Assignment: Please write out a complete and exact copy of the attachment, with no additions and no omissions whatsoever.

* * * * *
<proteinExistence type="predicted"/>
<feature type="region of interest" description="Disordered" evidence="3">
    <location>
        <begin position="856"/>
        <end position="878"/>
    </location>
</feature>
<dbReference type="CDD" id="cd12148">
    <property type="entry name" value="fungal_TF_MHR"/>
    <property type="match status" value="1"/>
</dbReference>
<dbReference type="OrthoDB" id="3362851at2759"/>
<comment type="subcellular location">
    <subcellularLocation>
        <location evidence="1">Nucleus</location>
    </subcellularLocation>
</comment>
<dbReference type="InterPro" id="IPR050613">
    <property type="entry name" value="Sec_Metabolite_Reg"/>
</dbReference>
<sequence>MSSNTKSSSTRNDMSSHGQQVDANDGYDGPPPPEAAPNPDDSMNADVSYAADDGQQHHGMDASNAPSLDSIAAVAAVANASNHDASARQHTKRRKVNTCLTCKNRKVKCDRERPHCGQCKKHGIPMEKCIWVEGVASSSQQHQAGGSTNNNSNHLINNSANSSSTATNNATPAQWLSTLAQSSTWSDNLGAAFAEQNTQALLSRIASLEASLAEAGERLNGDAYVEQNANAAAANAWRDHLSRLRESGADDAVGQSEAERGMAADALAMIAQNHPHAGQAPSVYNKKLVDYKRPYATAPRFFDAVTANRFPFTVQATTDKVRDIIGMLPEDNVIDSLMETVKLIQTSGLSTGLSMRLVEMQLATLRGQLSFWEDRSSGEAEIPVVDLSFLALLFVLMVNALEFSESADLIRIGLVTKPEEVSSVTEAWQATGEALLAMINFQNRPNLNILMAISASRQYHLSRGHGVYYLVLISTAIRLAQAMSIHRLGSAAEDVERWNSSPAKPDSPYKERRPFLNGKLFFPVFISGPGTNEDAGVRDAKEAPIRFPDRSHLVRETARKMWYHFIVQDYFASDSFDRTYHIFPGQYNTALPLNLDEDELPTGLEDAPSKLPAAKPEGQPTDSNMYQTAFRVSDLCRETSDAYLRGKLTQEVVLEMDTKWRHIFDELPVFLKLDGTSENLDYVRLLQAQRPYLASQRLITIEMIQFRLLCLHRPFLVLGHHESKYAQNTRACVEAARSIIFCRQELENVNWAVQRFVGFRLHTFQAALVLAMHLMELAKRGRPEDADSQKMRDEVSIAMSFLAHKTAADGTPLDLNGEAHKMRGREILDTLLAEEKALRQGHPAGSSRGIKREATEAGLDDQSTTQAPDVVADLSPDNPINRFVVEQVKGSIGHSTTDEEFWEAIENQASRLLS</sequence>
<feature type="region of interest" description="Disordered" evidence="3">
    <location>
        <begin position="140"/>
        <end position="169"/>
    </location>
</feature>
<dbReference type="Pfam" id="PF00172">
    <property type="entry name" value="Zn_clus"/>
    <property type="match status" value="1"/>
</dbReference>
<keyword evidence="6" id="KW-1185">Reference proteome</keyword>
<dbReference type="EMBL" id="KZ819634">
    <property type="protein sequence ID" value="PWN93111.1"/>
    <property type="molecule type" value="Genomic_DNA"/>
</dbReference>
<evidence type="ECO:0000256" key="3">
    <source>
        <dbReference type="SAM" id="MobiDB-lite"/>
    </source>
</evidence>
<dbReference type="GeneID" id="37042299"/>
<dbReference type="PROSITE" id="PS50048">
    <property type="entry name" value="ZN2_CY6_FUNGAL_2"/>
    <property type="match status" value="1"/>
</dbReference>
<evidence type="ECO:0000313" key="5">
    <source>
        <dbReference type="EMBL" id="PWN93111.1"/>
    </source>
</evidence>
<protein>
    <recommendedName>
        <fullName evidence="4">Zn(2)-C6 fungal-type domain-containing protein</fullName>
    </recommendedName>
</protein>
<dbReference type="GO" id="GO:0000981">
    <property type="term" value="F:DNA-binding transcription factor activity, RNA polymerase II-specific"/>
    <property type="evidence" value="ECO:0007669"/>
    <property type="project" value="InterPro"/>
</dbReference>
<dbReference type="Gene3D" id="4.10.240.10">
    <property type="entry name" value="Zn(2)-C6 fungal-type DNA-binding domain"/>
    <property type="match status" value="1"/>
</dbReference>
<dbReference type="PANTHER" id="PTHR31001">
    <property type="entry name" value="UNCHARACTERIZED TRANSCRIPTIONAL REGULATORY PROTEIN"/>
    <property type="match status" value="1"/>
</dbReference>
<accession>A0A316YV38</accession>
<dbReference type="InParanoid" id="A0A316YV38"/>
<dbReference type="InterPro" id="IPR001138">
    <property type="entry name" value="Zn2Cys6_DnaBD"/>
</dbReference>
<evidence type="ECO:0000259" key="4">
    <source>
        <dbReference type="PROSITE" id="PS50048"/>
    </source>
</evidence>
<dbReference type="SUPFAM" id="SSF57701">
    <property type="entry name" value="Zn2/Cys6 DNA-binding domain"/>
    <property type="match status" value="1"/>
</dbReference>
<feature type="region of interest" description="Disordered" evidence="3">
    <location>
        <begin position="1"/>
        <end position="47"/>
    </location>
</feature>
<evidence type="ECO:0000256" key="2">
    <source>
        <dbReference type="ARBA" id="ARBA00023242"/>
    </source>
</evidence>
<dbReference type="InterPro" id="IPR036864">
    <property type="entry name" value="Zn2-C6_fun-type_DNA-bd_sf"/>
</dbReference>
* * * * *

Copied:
<proteinExistence type="predicted"/>
<feature type="region of interest" description="Disordered" evidence="3">
    <location>
        <begin position="856"/>
        <end position="878"/>
    </location>
</feature>
<dbReference type="CDD" id="cd12148">
    <property type="entry name" value="fungal_TF_MHR"/>
    <property type="match status" value="1"/>
</dbReference>
<dbReference type="OrthoDB" id="3362851at2759"/>
<comment type="subcellular location">
    <subcellularLocation>
        <location evidence="1">Nucleus</location>
    </subcellularLocation>
</comment>
<dbReference type="InterPro" id="IPR050613">
    <property type="entry name" value="Sec_Metabolite_Reg"/>
</dbReference>
<sequence>MSSNTKSSSTRNDMSSHGQQVDANDGYDGPPPPEAAPNPDDSMNADVSYAADDGQQHHGMDASNAPSLDSIAAVAAVANASNHDASARQHTKRRKVNTCLTCKNRKVKCDRERPHCGQCKKHGIPMEKCIWVEGVASSSQQHQAGGSTNNNSNHLINNSANSSSTATNNATPAQWLSTLAQSSTWSDNLGAAFAEQNTQALLSRIASLEASLAEAGERLNGDAYVEQNANAAAANAWRDHLSRLRESGADDAVGQSEAERGMAADALAMIAQNHPHAGQAPSVYNKKLVDYKRPYATAPRFFDAVTANRFPFTVQATTDKVRDIIGMLPEDNVIDSLMETVKLIQTSGLSTGLSMRLVEMQLATLRGQLSFWEDRSSGEAEIPVVDLSFLALLFVLMVNALEFSESADLIRIGLVTKPEEVSSVTEAWQATGEALLAMINFQNRPNLNILMAISASRQYHLSRGHGVYYLVLISTAIRLAQAMSIHRLGSAAEDVERWNSSPAKPDSPYKERRPFLNGKLFFPVFISGPGTNEDAGVRDAKEAPIRFPDRSHLVRETARKMWYHFIVQDYFASDSFDRTYHIFPGQYNTALPLNLDEDELPTGLEDAPSKLPAAKPEGQPTDSNMYQTAFRVSDLCRETSDAYLRGKLTQEVVLEMDTKWRHIFDELPVFLKLDGTSENLDYVRLLQAQRPYLASQRLITIEMIQFRLLCLHRPFLVLGHHESKYAQNTRACVEAARSIIFCRQELENVNWAVQRFVGFRLHTFQAALVLAMHLMELAKRGRPEDADSQKMRDEVSIAMSFLAHKTAADGTPLDLNGEAHKMRGREILDTLLAEEKALRQGHPAGSSRGIKREATEAGLDDQSTTQAPDVVADLSPDNPINRFVVEQVKGSIGHSTTDEEFWEAIENQASRLLS</sequence>
<feature type="region of interest" description="Disordered" evidence="3">
    <location>
        <begin position="140"/>
        <end position="169"/>
    </location>
</feature>
<dbReference type="Pfam" id="PF00172">
    <property type="entry name" value="Zn_clus"/>
    <property type="match status" value="1"/>
</dbReference>
<keyword evidence="6" id="KW-1185">Reference proteome</keyword>
<dbReference type="EMBL" id="KZ819634">
    <property type="protein sequence ID" value="PWN93111.1"/>
    <property type="molecule type" value="Genomic_DNA"/>
</dbReference>
<evidence type="ECO:0000256" key="3">
    <source>
        <dbReference type="SAM" id="MobiDB-lite"/>
    </source>
</evidence>
<dbReference type="GeneID" id="37042299"/>
<dbReference type="PROSITE" id="PS50048">
    <property type="entry name" value="ZN2_CY6_FUNGAL_2"/>
    <property type="match status" value="1"/>
</dbReference>
<evidence type="ECO:0000313" key="5">
    <source>
        <dbReference type="EMBL" id="PWN93111.1"/>
    </source>
</evidence>
<protein>
    <recommendedName>
        <fullName evidence="4">Zn(2)-C6 fungal-type domain-containing protein</fullName>
    </recommendedName>
</protein>
<dbReference type="GO" id="GO:0000981">
    <property type="term" value="F:DNA-binding transcription factor activity, RNA polymerase II-specific"/>
    <property type="evidence" value="ECO:0007669"/>
    <property type="project" value="InterPro"/>
</dbReference>
<dbReference type="Gene3D" id="4.10.240.10">
    <property type="entry name" value="Zn(2)-C6 fungal-type DNA-binding domain"/>
    <property type="match status" value="1"/>
</dbReference>
<dbReference type="PANTHER" id="PTHR31001">
    <property type="entry name" value="UNCHARACTERIZED TRANSCRIPTIONAL REGULATORY PROTEIN"/>
    <property type="match status" value="1"/>
</dbReference>
<accession>A0A316YV38</accession>
<dbReference type="InParanoid" id="A0A316YV38"/>
<dbReference type="InterPro" id="IPR001138">
    <property type="entry name" value="Zn2Cys6_DnaBD"/>
</dbReference>
<evidence type="ECO:0000259" key="4">
    <source>
        <dbReference type="PROSITE" id="PS50048"/>
    </source>
</evidence>
<dbReference type="SUPFAM" id="SSF57701">
    <property type="entry name" value="Zn2/Cys6 DNA-binding domain"/>
    <property type="match status" value="1"/>
</dbReference>
<feature type="region of interest" description="Disordered" evidence="3">
    <location>
        <begin position="1"/>
        <end position="47"/>
    </location>
</feature>
<evidence type="ECO:0000256" key="2">
    <source>
        <dbReference type="ARBA" id="ARBA00023242"/>
    </source>
</evidence>
<dbReference type="InterPro" id="IPR036864">
    <property type="entry name" value="Zn2-C6_fun-type_DNA-bd_sf"/>
</dbReference>